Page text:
Remembering the Bones by Frances ItaniRemembering the Bones by Frances Itani

Remembering the Bones

byFrances Itani

Paperback | July 15, 2008

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Georgina Danforth Witley shares her birthday—April 21, 1926—with Queen Elizabeth II, a coincidence that has led to an invitation to a special 80th-birthday lunch at Buckingham Palace. While she should be on her way to London, Georgie lies injured in a ravine not far from her own house, the result of a car accident en route to the airport. Desperately hopeful that someone will find her, Georgie relies on her strength, her family memories, her no-nonsense wit and a recitation of the names of the bones in her body—a long-forgotten exercise from childhood that reminds her she is still very much alive.
    Frances Itani brings us a novel that is charming and deeply felt, by turns fanciful and profound. Insightful and beautifully written, Remembering the Bones considers what a life is worth and reminds us that even the most ordinary of lives is extraordinary.

FRANCES ITANI, a Member of the Order of Canada, had a spectacular international debut with her first novel,Deafening, which received a Commonwealth Writers’ Prize for Best Book (Canada and Caribbean Region) and was shortlisted for the 2005 International IMPAC Dublin Literary Award; it was a #1 bestseller in Canada. Her second novel,Rem...
Title:Remembering the BonesFormat:PaperbackDimensions:320 pages, 8 × 5.31 × 0.75 inPublished:July 15, 2008Publisher:HarperCollinsLanguage:English

The following ISBNs are associated with this title:

ISBN - 10:0006392628

ISBN - 13:9780006392620


Rated 4 out of 5 by from So Many Good Things about this Novel! I enjoyed lots of things about this novel. First of all, it takes place on the Queen's Birthday and Georgina has been one of the invites to share a luncheon with the Queen because they share the same birthday. All the female characters in this novel have names that when shortened are male names and that was what they went by. George (female and main character) is on her way to the airport to visit the Queen. Her car plunges through the railing into the ravine and miraculously she is not killed. The story consists of her remembrances of her life and the wisdom she has gained. Her remembrances are honestly loving. This is how she keeps herself alive while remaining hopeful for a rescue.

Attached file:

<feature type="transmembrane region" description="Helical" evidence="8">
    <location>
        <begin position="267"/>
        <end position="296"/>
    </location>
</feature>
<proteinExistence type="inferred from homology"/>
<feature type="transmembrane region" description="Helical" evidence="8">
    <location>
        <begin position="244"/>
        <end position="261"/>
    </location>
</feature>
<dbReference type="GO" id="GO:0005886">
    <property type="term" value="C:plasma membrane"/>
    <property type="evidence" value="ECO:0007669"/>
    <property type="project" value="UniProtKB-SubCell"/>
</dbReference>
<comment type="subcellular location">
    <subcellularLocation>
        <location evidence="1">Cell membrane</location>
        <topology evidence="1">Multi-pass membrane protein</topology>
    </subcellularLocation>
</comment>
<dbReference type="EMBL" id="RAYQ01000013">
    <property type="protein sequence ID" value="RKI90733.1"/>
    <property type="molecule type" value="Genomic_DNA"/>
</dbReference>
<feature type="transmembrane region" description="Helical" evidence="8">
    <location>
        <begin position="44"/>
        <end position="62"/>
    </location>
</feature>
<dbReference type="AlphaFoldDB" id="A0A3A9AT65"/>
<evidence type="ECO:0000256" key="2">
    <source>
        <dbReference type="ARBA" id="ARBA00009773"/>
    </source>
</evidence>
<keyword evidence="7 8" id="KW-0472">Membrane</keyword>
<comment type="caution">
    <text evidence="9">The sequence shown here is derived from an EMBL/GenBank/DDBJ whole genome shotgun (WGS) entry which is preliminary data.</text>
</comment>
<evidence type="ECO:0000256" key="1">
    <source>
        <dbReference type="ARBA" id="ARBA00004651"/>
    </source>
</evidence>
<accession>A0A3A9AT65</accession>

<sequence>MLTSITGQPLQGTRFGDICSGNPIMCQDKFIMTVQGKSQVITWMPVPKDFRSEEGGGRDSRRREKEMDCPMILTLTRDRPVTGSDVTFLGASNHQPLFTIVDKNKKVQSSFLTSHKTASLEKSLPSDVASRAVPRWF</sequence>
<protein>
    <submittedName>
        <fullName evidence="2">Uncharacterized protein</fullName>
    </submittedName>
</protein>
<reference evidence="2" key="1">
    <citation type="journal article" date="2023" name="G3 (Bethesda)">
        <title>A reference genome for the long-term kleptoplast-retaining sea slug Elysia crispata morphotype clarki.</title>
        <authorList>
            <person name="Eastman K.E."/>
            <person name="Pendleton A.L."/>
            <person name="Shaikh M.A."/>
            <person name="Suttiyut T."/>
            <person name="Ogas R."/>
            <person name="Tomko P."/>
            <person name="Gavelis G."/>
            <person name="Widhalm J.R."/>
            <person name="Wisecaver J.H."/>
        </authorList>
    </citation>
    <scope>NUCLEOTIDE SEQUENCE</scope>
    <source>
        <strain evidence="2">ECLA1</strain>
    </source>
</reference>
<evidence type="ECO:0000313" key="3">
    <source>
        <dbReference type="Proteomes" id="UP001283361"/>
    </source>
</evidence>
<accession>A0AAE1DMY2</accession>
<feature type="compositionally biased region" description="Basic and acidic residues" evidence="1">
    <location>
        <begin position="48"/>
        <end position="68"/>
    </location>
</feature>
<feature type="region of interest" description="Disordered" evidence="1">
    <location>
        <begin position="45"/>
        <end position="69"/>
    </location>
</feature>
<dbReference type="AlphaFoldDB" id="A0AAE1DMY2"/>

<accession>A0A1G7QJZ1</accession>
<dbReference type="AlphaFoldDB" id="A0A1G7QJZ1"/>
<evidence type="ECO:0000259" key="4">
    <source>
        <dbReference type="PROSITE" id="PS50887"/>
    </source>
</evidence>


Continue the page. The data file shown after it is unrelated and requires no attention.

Date published: 2018-06-05
Rated 4 out of 5 by from Pieces of her history made her who she was As a new member of a book club I was eager to read the appointed book of the month, Remembering the Bones. Georgie won me over with her passion and spirit as she journey's alone to see Elizabeth and share her birthday with 99 others. I found myself hoping she would survive not only to make it to England but to recall all of the pieces of her life that made her who is she. I loved the way she remembers the bones that make up the body just as she remembers the pieces that make up her soul.
Date published: 2009-03-05
Rated 4 out of 5 by from Great Read We are introduced to Georgie Danforth Whitley. She is a Canadian widow. Her Husband passed away 3 years ago. Georgie is getting ready to go to London, England. She has been invited to London for a celebratory luncheon honoring Queen Elizabeth’s 80th birthday. She shares the same birthday with the Queen. She is one of 99 commoners who have been invited. We discover that Georgie is fascinated with the Queen. (BTW most Canadians are fascinated with the royal family.) Through all Georgies careful planning she will not make it to the palace this time. On the way to the local airport Georgie gets distracted and her car slips off the road, through the guard rail and flips twice down the hillside. Georgie is thrown from the car into the brush. There is no visible sign from the road that an accident ever occured. Georgie is alone and helpless. When she was a little girl she dicovered her grandfathers 1901 Edition of Grays Anatomy. She memorized all the bones in a human body. Which you will discover that after the first chapter all the other chapters in the book are named after bones in the body. Each bone tells a story from her past.
Date published: 2008-10-21
Rated 3 out of 5 by from Well Written Family Saga Both Remembering the Bones and Deafening left me wanting something more. Deafening came extremely highly recommended by a local librarian and I had high expectations. And while I enjoyed it, it didn't quite live up to those expectations. It was quite well written. So I did look forward to Remembering the Bones - I knew it would be a quiet book - Georgina is on her way to the airport to go to Buckingham Palace to have tea with the Queen (they share the same birthday) when her car goes into a ravine. She is in the ravine remembering her life for the rest of the book - so not a high action thriller. And the writing was wonderful again - with these kinds of books bad writing will not be tolerated. And I enjoyed it - it was a family history of her parents and grandmother and their lives in this small Ontario town. But it didn't quite do it for me. I wanted to love it, but I only liked it. The ending was vaguely unsatisfying but I understood her desire to finish it like she did. I just wanted a little bit more. I read it a month ago and the details have already slipped away. If it had grabbed me completely I would still be thinking about the characters at night.
Date published: 2008-09-06